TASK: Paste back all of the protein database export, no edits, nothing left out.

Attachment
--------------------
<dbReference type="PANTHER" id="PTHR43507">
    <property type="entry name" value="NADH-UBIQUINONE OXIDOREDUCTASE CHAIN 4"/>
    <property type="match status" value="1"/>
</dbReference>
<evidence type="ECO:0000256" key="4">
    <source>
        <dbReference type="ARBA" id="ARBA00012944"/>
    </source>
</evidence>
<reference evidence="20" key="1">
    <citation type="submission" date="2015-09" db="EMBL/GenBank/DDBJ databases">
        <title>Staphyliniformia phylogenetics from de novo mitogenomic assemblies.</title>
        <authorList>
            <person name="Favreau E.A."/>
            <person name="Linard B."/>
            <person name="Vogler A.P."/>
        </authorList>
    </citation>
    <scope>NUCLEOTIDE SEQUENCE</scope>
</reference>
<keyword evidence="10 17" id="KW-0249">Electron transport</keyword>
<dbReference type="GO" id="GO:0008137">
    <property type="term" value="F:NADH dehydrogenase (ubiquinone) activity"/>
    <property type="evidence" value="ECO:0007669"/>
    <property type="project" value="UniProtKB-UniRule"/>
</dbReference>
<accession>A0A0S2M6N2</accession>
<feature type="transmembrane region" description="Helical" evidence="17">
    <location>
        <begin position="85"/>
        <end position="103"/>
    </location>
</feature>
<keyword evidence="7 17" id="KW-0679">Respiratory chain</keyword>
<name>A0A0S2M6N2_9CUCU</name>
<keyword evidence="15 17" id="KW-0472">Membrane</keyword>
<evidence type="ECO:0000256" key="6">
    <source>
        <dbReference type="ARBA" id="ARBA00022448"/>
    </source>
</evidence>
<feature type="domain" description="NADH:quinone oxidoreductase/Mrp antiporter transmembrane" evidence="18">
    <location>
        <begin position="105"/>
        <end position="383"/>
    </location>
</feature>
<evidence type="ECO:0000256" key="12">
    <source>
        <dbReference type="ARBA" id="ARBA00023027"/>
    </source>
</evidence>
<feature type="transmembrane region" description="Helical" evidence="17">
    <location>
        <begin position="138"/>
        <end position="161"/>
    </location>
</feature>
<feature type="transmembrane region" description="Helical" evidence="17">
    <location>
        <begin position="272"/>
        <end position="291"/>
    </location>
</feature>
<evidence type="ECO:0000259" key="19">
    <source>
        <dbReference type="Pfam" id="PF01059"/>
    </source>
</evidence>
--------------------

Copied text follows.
<dbReference type="PANTHER" id="PTHR43507">
    <property type="entry name" value="NADH-UBIQUINONE OXIDOREDUCTASE CHAIN 4"/>
    <property type="match status" value="1"/>
</dbReference>
<evidence type="ECO:0000256" key="4">
    <source>
        <dbReference type="ARBA" id="ARBA00012944"/>
    </source>
</evidence>
<reference evidence="20" key="1">
    <citation type="submission" date="2015-09" db="EMBL/GenBank/DDBJ databases">
        <title>Staphyliniformia phylogenetics from de novo mitogenomic assemblies.</title>
        <authorList>
            <person name="Favreau E.A."/>
            <person name="Linard B."/>
            <person name="Vogler A.P."/>
        </authorList>
    </citation>
    <scope>NUCLEOTIDE SEQUENCE</scope>
</reference>
<keyword evidence="10 17" id="KW-0249">Electron transport</keyword>
<dbReference type="GO" id="GO:0008137">
    <property type="term" value="F:NADH dehydrogenase (ubiquinone) activity"/>
    <property type="evidence" value="ECO:0007669"/>
    <property type="project" value="UniProtKB-UniRule"/>
</dbReference>
<accession>A0A0S2M6N2</accession>
<feature type="transmembrane region" description="Helical" evidence="17">
    <location>
        <begin position="85"/>
        <end position="103"/>
    </location>
</feature>
<keyword evidence="7 17" id="KW-0679">Respiratory chain</keyword>
<name>A0A0S2M6N2_9CUCU</name>
<keyword evidence="15 17" id="KW-0472">Membrane</keyword>
<evidence type="ECO:0000256" key="6">
    <source>
        <dbReference type="ARBA" id="ARBA00022448"/>
    </source>
</evidence>
<feature type="domain" description="NADH:quinone oxidoreductase/Mrp antiporter transmembrane" evidence="18">
    <location>
        <begin position="105"/>
        <end position="383"/>
    </location>
</feature>
<evidence type="ECO:0000256" key="12">
    <source>
        <dbReference type="ARBA" id="ARBA00023027"/>
    </source>
</evidence>
<feature type="transmembrane region" description="Helical" evidence="17">
    <location>
        <begin position="138"/>
        <end position="161"/>
    </location>
</feature>
<feature type="transmembrane region" description="Helical" evidence="17">
    <location>
        <begin position="272"/>
        <end position="291"/>
    </location>
</feature>
<evidence type="ECO:0000259" key="19">
    <source>
        <dbReference type="Pfam" id="PF01059"/>
    </source>
</evidence>